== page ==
Three-Quarters of a Century of Nuclear Follies — And That’s Just Where to Begin
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|Engelhardt, Living on a Sci-Fi PlanetJuly 1, 2021[Note for TomDispatch Readers: Let me say that, almost every day, one, sometimes several messages appear in my email box with the subject line “You have received a recurring donation.” The “you,” of course, is TomDispatch, not me. I always open them, note the sum, and then look at the name and the place where the donor lives. And I’m eternally amazed. TomDispatch readers offering monthly or quarterly support come from around the world, New Zealand and Australia to South Korea, France, and Germany, but also from across this country in state after state (and not faintly just the places you might expect either). It’s always a kind of heartwarming thrill for me to see your names and home addresses, but a thrill with distinct regrets because I wish I could thank every one of you. Instead, given my reasonably (or unreasonably) mad life keeping TomDispatch going from one post to the next, I never thank any of you. So, this is my chance to tell all of you that, believe me, I see each of your names and after all these years, even if I don’t express it, I’m immeasurably grateful. |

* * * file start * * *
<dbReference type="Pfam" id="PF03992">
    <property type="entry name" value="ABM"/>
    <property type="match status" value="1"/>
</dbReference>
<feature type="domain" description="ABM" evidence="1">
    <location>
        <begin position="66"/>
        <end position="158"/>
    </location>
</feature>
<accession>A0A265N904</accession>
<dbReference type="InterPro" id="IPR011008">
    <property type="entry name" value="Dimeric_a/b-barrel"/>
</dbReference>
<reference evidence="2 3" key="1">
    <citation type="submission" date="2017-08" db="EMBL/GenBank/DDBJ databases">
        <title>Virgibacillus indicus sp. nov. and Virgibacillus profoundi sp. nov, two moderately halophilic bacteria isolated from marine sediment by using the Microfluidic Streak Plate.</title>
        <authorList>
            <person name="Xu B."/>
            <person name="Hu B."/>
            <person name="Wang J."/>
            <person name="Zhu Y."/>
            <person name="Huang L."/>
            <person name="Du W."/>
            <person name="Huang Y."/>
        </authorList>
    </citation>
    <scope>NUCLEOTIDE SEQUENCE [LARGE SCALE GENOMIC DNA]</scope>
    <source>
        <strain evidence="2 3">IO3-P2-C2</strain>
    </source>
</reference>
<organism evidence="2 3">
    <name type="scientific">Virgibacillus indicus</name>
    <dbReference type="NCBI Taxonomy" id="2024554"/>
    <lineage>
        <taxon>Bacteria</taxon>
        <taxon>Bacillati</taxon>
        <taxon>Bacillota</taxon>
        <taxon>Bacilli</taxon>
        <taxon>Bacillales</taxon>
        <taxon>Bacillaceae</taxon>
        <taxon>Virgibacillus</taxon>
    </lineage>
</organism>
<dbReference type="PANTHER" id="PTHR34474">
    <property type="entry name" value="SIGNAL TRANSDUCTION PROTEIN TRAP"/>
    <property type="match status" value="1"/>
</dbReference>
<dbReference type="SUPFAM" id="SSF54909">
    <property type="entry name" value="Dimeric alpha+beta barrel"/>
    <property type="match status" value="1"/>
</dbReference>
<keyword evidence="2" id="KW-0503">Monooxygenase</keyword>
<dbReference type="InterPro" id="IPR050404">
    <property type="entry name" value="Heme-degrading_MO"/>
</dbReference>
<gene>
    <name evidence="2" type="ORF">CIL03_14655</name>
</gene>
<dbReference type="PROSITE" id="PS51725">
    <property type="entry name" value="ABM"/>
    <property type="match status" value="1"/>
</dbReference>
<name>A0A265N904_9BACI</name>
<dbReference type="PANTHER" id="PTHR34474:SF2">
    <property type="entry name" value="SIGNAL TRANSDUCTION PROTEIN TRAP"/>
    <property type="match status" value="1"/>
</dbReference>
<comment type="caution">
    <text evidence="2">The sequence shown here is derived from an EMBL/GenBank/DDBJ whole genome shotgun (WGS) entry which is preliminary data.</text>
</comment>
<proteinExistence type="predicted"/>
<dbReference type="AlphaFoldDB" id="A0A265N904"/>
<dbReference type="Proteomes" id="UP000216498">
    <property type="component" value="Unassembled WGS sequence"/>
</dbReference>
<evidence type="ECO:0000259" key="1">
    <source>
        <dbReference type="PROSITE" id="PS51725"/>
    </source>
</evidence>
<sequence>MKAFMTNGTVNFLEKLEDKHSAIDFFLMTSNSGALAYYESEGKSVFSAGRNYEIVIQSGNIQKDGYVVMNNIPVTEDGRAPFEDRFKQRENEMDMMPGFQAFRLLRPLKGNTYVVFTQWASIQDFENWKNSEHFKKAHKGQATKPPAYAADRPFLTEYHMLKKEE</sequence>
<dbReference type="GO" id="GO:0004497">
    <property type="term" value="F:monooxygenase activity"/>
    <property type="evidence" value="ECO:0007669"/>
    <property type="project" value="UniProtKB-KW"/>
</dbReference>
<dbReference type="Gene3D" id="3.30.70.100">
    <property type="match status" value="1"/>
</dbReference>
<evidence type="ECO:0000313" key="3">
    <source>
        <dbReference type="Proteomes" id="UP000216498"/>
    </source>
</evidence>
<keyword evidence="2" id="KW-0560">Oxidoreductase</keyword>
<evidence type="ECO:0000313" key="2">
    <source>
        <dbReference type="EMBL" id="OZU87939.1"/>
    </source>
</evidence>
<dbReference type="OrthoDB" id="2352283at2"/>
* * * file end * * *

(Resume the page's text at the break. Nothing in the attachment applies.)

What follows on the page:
And for any other readers who would like to support this site so thanklessly, don’t hesitate to check out our donation page and think about what you might do. Again, to all of you, my deepest thanks, forever and ever. By the way, TD will be taking the July 4th weekend off. Back on Tuesday. Tom]An All-American Horror StoryThree-Quarters of a Century of Nuclear Follies — And That’s Just Where to Begin
By Tom Engelhardt
Yes, once upon a time I regularly absorbed science fiction and imagined futures of wonder, but mainly of horror. What else could you think, if you read H.G. Wells’s War of the Worlds under the covers by flashlight while your parents thought you were asleep? Of course, that novel was a futuristic fantasy, involving as it did Martians arriving in London to take out humanity. Sixty-odd years after secretly reading that book and wondering about the future that would someday be mine, I’m living, it seems, in that very future, however Martian-less it might be. Still, just in case you hadn’t noticed, our present moment could easily be imagined as straight out of a science-fiction novel that, even at my age, I’d prefer not to read by flashlight in the dark of night. I mean, I was barely one when Hiroshima was obliterated by a single atomic bomb. In the splintering of a moment and the mushroom cloud that followed, a genuinely apocalyptic power that had once rested only in the hands of the gods (and perhaps science-fiction authors) became an everyday part of our all-too-human world. From that day on, it was possible to imagine that we — not the Martians or the gods — could end it all. It became possible to imagine that we ourselves were the apocalypse. And give us credit. If we haven’t actually done so yet, neither have we done a bad job when it comes to preparing the way for just such a conclusion to human history. Click here to read more of this dispatch.